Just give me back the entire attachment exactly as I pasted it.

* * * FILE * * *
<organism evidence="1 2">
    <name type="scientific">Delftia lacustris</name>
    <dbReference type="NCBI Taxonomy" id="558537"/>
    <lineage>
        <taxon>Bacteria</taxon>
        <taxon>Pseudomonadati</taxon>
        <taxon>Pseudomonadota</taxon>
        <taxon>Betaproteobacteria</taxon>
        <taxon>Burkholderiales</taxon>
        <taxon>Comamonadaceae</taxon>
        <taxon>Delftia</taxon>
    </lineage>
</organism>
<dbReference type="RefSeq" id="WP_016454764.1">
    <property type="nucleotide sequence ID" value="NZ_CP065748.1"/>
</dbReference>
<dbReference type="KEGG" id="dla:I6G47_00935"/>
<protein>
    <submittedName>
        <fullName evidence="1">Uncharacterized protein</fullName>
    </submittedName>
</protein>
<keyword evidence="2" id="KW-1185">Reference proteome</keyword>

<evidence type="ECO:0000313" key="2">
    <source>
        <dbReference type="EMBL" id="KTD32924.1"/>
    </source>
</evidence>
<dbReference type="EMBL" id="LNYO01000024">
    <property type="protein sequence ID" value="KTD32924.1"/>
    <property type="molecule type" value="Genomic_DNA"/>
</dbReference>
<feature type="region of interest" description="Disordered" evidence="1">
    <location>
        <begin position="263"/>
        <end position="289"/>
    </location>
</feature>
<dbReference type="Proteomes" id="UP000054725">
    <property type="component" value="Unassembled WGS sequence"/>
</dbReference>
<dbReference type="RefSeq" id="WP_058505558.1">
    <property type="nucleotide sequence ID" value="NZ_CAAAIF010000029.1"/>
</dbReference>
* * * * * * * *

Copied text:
<organism evidence="1 2">
    <name type="scientific">Delftia lacustris</name>
    <dbReference type="NCBI Taxonomy" id="558537"/>
    <lineage>
        <taxon>Bacteria</taxon>
        <taxon>Pseudomonadati</taxon>
        <taxon>Pseudomonadota</taxon>
        <taxon>Betaproteobacteria</taxon>
        <taxon>Burkholderiales</taxon>
        <taxon>Comamonadaceae</taxon>
        <taxon>Delftia</taxon>
    </lineage>
</organism>
<dbReference type="RefSeq" id="WP_016454764.1">
    <property type="nucleotide sequence ID" value="NZ_CP065748.1"/>
</dbReference>
<dbReference type="KEGG" id="dla:I6G47_00935"/>
<protein>
    <submittedName>
        <fullName evidence="1">Uncharacterized protein</fullName>
    </submittedName>
</protein>
<keyword evidence="2" id="KW-1185">Reference proteome</keyword>

<evidence type="ECO:0000313" key="2">
    <source>
        <dbReference type="EMBL" id="KTD32924.1"/>
    </source>
</evidence>
<dbReference type="EMBL" id="LNYO01000024">
    <property type="protein sequence ID" value="KTD32924.1"/>
    <property type="molecule type" value="Genomic_DNA"/>
</dbReference>
<feature type="region of interest" description="Disordered" evidence="1">
    <location>
        <begin position="263"/>
        <end position="289"/>
    </location>
</feature>
<dbReference type="Proteomes" id="UP000054725">
    <property type="component" value="Unassembled WGS sequence"/>
</dbReference>
<dbReference type="RefSeq" id="WP_058505558.1">
    <property type="nucleotide sequence ID" value="NZ_CAAAIF010000029.1"/>
</dbReference>